Hackaday Prize Entry: A Manual, CNC Pick And Place Machine

Everyone who wants a 3D printer probably already has one, and even laser cutters and CNC machines are making their way into garages and basements ’round the world. Pick and place machines are the next great frontier of personal manufacturing, and even though that’s a long way off, [Tegwyn]’s project for this year’s Hackaday Prize is bringing us that much closer to popping down 0201 LEDs reliably. This project is a manual pick and place machine — otherwise known as ‘tweezers’. It’s a bit more complicated than that, because the entire idea behind [Tegwyn]’s build is to decouple a human’s fine motor skills from the ability to place components on a board. To do that, this project is using an off-the-shelf, blue light special CNC machine. There’s not much to it, just a bit of aluminum extrusion and some threaded rods. However, with the addition of a vacuum pump, a hollow needle, and a few manual controls to move the axes around, the operator has very fine control over where a resistor, cap, or LED goes. There are a few neat additions to the, ‘put a vacuum pump on a CNC machine’ idea. This is a 4 axis machine, giving the user the ability to rotate the part around a pad. There’s also a...

Video Shows How an Amazing Bride 3D Printed Her Entire Wedding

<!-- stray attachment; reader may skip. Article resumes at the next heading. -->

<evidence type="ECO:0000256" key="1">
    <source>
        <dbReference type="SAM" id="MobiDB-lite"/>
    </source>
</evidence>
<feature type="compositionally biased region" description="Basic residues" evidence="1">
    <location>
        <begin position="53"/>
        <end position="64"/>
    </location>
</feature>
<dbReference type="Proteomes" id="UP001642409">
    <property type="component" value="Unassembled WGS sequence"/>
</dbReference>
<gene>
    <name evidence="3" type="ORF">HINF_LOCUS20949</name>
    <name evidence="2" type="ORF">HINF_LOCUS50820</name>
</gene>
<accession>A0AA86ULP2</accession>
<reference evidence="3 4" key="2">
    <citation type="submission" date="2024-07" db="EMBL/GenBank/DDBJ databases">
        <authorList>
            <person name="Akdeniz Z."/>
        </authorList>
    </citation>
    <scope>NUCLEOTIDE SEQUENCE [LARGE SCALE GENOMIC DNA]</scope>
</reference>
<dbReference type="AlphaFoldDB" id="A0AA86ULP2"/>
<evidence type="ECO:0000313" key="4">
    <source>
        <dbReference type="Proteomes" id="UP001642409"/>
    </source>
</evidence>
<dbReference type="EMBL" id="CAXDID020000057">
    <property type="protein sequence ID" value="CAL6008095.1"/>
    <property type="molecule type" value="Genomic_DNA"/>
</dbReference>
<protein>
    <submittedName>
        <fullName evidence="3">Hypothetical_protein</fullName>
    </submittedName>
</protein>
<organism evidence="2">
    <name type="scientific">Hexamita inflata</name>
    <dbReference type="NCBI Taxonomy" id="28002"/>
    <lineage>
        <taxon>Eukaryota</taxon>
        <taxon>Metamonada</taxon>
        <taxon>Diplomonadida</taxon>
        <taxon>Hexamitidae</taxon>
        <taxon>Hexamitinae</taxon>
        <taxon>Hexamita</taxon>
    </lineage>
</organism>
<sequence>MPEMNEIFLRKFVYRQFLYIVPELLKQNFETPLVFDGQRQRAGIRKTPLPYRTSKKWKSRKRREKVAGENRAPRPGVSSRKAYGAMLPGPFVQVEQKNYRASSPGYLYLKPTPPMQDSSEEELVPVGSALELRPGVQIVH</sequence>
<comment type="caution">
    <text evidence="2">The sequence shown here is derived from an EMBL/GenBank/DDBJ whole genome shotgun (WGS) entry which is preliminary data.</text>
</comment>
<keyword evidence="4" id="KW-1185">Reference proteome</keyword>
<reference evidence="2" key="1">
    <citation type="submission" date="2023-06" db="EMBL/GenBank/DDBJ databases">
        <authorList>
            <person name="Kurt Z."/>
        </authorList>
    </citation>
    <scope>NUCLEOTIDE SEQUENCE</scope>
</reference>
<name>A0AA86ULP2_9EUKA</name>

Most brides look to the pages of glossy magazines like The Knot, Premier Bride, or Wedding Style for inspiration on their big day. Erin Winick, associate editor of the MIT Technology Review, instead looked to 3D printing. An engineer by training and science fashionista, Winick wanted to integrate her passions with her latest milestone. So for her wedding last month, Winick 3D printed stunning blue bouquets (both her own and the bridesmaids’), nature-themed table toppers, the flower girl’s necklace, the cake topper and decorations, and even her own leafy headpiece that a guest mistook for lace. “I have a background in mechanical engineering, and in college I was instantly fascinated with technology that let me quickly turn my computer models into something physical,” Winick tells Inverse in an email. Leading up to the big day, on November 10, Winick pulled templates from Thingiverse — a website devoted to encouraging makers to share, create, and print digital design files — to print tulips for the bouquets and cake, as well as the Lego cake toppers. She designed the flower girl’s necklace and table numbers herself in Solidworks — patterns which you can also now find on Thingiver...